When Laedron Telpist’s sorcery training is interrupted by a knock on the door, what once seemed a proper profession must now be hidden. In a world where priests and mages vie for the limitless power of the elements and a new Grand Vicar has sworn death to all sorcerers, Laedron is tossed into a nightmare which would see his destruction at every turn.
From the home shores in western Sorbia, through the Cael’Brilland heartlands, and even across the seas to the great city of Azura, Laedron finds himself embracing old friends, consorting with unlikely allies, and confronting potent enemies. As he struggles to train himself in spellcraft, Laedron must face that he lives in a time when the utterance of a simple spell could be the signature on his death warrant.
If you ask a regular person to describe fantasy literature, you’re probably going to get one of three answers: a) Game of Thrones b) something out of Tolkien or c) something not unlike this book.
Laedron, a (soon-to-be-Chosen one type) sorcerer in training and a young man coming of age, witnesses the murder of his teacher and sets out on a quest to avenge her death and take down the evil that ordered it. It’s a plot we’ve seen a million times before, but without anything new brought to the stage.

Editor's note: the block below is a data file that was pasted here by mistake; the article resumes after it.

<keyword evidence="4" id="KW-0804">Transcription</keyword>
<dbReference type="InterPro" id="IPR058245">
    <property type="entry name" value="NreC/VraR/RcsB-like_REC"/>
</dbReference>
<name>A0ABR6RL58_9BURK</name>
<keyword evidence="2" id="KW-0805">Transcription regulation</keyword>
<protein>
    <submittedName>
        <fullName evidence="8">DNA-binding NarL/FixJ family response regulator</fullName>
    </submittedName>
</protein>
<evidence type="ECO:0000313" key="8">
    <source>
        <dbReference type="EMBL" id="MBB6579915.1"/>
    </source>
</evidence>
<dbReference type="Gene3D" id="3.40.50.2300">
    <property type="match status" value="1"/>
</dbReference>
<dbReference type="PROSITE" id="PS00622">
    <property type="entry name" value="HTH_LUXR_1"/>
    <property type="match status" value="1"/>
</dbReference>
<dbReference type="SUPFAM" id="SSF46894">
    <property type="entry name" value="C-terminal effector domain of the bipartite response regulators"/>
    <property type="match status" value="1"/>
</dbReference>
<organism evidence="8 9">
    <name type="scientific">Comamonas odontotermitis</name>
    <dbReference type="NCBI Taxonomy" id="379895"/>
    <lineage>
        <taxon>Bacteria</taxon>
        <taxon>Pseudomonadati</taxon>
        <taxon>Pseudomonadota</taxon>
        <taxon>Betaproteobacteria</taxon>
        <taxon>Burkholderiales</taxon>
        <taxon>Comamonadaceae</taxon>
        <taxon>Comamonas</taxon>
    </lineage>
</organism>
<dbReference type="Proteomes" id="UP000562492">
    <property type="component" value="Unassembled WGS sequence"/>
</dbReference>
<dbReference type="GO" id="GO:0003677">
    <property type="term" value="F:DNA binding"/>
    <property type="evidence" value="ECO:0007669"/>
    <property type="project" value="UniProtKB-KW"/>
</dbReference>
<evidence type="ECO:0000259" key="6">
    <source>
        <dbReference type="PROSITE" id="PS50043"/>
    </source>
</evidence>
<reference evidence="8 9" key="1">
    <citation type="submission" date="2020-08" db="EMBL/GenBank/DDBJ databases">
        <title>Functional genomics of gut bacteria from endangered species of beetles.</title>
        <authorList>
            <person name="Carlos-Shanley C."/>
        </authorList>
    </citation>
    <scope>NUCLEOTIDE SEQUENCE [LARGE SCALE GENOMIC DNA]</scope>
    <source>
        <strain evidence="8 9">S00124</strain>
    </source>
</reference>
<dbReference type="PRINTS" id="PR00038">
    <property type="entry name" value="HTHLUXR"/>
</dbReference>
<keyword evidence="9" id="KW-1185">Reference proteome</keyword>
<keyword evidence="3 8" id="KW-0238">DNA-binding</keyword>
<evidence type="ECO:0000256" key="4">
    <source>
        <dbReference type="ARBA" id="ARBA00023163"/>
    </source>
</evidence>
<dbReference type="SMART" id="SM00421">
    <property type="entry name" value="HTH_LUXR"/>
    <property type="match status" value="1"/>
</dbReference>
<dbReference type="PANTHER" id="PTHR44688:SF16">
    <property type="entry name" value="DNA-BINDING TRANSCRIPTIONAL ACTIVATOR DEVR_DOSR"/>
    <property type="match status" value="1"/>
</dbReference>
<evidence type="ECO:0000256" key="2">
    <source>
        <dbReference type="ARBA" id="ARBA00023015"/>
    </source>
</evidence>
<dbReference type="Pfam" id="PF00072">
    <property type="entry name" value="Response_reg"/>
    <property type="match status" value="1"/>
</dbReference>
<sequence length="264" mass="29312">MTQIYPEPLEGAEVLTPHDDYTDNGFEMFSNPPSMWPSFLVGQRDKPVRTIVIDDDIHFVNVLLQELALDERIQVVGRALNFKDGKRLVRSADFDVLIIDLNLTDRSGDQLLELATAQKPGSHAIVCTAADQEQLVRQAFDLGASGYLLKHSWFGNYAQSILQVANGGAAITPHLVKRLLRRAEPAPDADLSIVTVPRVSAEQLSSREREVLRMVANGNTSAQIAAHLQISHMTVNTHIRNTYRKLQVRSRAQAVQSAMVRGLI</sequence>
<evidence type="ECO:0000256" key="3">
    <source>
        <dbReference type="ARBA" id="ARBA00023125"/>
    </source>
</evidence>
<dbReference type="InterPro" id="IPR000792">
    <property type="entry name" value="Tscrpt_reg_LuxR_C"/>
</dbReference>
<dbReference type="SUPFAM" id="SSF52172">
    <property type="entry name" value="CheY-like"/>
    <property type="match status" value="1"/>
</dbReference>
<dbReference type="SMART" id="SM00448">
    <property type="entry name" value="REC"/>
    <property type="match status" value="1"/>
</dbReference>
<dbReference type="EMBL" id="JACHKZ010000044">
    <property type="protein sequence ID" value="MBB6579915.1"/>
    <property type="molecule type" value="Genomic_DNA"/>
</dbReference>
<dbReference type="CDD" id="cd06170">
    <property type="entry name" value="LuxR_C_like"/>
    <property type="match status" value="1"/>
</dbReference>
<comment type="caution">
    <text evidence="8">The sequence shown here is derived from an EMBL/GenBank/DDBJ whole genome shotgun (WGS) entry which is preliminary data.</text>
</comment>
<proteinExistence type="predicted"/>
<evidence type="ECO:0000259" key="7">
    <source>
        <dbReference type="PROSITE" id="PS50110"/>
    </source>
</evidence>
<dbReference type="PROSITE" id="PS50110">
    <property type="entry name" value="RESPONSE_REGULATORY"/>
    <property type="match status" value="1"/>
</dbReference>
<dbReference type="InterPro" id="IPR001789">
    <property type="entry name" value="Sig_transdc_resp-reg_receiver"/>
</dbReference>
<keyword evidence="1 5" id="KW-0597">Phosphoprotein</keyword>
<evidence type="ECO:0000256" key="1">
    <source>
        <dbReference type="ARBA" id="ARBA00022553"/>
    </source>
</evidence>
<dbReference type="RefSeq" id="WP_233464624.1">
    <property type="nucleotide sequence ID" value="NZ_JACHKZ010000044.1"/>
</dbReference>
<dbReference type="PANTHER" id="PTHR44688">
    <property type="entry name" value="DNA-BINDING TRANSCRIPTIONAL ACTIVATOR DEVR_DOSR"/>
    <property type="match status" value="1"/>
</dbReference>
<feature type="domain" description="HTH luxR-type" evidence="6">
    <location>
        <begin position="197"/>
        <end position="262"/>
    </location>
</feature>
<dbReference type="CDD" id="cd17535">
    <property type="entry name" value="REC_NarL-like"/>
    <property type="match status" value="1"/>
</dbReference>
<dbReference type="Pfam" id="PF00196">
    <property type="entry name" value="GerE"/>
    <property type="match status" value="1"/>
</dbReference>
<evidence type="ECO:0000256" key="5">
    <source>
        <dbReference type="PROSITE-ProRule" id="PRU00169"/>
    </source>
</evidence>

This book is the definition of generic fantasy. The magic is a typical wand/incantation kind of system. The world doesn’t deviate too much from the world we know, down to the characters eating quiche. Our villain is the new head of the church for this world. The author is trying to comment on corruption and hypocrisy within the church, but it all just feels shallow and underdeveloped. It isn’t so underdeveloped as to be offensive, but I do kind of wish that the author had chosen another direction.
Also generic is our hero Laedron; who for most of the novel seems like a decent enough kid, but then seems to snap in the last twenty percent of the novel when one of the twists occurs. It’s kind of justifiable, but still seems out of no where for character that has been pretty calm-headed over the rest of the tale.
Generic fantasy like this can still be an enjoyable read; especially for fans of the genre. When it comes to recommending this book to others, I have to look at this way: based on what I read, do I want to continue reading? I don’t. Thus, there can only be one verdict.
Verdict: Skip it. There are just too many other good fantasy novels out there to recommend this to anyone but the most die-hard fantasy fans.
Availability: Available now. Note as of 1/5/2014, the Kindle version of this book is free for all (not just Prime users). I got it for free back on 12/13, so it may not be a limited time deal.